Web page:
The three main technologies of the IoT relating to smart ecosystems, wearable technology and autonomous devices such as driverless cars all serve to alter the fundamental nature of risk in insurance, in particular, risk transparency and risk ownership. For one, wearable technology such as the Apple Watch would enable better understanding of each individual’s health state and therefore allow for more dynamic pricing models rather than just considering a static variable – age. In the Internet of Things, we have also seen a reduction of distance and friction across space and time made possible by smart ecosystems. In a smart home, for example, built-in technology would be able to detect and automatically turn off the electrical system when it detect anomalies. Driverless cars would also serve to enhance data collection and analysis of road safety. In auto insurance, this would imply that the ownership of risk no longer lies within the driver, but with vehicle manufacturers.

 

On a macro level, technology is also changing insurance business models. Aggregator business models are gaining popularity in their ability to offer enhanced offerings such as price comparisons and financial advice in addition to building personalised insurance plans for consumers.

 

The Future of InsurTech

 

In the vision of InsurTech entrepreneurs, insurance in the future is all about leveraging upon these innovative technologies in order to remain relevant and flexible to the shifting demands and consumption patterns of today’s consumers. In the advance into connected technologies, it is imperative that insurers have the skill and capability to build on customer data and establish trust relationships.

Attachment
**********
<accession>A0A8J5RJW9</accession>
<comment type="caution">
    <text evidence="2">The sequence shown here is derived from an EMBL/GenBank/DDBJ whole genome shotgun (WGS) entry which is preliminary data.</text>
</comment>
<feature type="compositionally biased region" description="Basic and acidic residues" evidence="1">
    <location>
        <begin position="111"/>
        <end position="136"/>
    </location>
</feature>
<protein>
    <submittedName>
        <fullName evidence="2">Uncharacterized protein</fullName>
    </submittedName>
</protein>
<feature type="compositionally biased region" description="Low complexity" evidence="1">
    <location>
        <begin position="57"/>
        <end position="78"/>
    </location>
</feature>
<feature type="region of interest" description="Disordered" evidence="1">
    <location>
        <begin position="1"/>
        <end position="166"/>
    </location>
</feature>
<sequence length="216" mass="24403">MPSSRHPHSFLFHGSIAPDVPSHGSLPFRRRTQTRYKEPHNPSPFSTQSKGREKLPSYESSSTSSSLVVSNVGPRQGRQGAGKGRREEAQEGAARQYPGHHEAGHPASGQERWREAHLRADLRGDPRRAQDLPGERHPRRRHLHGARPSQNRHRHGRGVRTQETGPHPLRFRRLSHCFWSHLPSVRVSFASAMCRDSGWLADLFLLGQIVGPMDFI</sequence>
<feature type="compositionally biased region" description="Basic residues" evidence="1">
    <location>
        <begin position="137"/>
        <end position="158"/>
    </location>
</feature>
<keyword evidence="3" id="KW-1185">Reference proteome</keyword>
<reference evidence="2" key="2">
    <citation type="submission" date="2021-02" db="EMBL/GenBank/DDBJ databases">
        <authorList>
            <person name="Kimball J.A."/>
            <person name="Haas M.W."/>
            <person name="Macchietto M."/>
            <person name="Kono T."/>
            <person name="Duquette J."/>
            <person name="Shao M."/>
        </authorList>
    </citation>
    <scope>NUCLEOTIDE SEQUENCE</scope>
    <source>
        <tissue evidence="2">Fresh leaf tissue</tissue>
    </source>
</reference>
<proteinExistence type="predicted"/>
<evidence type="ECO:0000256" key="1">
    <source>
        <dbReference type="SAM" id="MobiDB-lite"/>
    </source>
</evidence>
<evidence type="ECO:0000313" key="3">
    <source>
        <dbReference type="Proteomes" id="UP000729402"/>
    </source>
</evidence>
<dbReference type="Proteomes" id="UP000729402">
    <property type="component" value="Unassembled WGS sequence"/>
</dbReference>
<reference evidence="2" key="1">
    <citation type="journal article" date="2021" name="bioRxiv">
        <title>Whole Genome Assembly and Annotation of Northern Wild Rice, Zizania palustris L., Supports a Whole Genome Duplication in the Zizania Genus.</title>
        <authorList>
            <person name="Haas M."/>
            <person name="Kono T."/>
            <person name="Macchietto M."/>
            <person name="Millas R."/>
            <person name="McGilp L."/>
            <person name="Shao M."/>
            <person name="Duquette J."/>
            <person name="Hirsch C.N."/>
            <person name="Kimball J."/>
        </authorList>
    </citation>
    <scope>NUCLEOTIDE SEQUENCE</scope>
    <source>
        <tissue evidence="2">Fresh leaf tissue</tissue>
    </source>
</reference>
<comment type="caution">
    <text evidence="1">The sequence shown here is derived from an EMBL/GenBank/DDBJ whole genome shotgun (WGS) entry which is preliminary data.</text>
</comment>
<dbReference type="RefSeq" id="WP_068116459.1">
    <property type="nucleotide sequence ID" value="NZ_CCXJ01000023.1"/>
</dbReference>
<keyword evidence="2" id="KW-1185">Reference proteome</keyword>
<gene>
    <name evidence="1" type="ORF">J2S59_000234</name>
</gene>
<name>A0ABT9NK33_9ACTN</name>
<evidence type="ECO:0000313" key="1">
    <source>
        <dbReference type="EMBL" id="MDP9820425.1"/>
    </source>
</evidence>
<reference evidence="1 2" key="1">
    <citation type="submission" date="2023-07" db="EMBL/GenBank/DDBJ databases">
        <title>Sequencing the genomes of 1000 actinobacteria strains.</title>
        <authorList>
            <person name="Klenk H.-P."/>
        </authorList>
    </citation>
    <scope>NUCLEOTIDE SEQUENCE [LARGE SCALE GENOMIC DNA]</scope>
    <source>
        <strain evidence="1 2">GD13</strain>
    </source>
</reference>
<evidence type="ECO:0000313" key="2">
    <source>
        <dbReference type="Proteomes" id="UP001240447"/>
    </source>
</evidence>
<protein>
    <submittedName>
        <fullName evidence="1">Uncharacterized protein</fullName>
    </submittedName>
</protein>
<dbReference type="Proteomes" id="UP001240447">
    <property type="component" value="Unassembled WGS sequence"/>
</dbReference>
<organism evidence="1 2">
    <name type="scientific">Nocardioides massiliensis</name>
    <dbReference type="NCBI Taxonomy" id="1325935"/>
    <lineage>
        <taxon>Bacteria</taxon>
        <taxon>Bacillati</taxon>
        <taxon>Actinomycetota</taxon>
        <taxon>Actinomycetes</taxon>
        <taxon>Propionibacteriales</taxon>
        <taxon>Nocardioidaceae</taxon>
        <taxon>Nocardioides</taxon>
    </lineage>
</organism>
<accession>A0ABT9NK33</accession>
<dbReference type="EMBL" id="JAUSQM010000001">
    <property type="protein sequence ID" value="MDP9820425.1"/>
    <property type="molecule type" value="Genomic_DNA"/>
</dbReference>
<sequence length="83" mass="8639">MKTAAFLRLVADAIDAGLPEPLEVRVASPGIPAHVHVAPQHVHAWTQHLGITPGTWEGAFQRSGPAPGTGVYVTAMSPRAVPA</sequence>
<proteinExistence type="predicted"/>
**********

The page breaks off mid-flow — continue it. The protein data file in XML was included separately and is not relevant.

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Marvelstone Tech launches FundEast to help SMEs maximize profit from trade transactions

singapore

Marvelstone Tech, a fintech platform under private investment group Marvelstone Group, has today announced the launching of FundEast, a fintech startup that does structured trade finance for Asia, this month. Tapping on its vast connections and deep domain knowledge, FundEast will help small and medium-sized enterprises (SMEs) facilitate their trade transactions at rates that are far more favorable than what current solutions can offer, helping them to maximize their profits and improve their working capital.

Despite SMEs in Asia reporting strong growth over the past year, most remain underserved and unserved by traditional financial institutions. This is because SMEs are usually unable to meet credit requirements, and interest rates are prohibitive. Alternative financiers, such as peer-to-peer and crowdfunded lending platforms, have also recently emerged to provide SMEs with easier access to loans. However, they only solve one part of the problem as these loans come at a cost that exceed those offered by banks.

“The vision for FundEast is to help underserved SMEs in Asia, where we can create a greater impact,” said Joe Seunghyun Cho, co-founder and chairman of Marvelstone Tech. “We will use technology to bring advanced services that only investment banks, like Goldman Sachs, used to offer. Big data will help us to manage credit risk better.”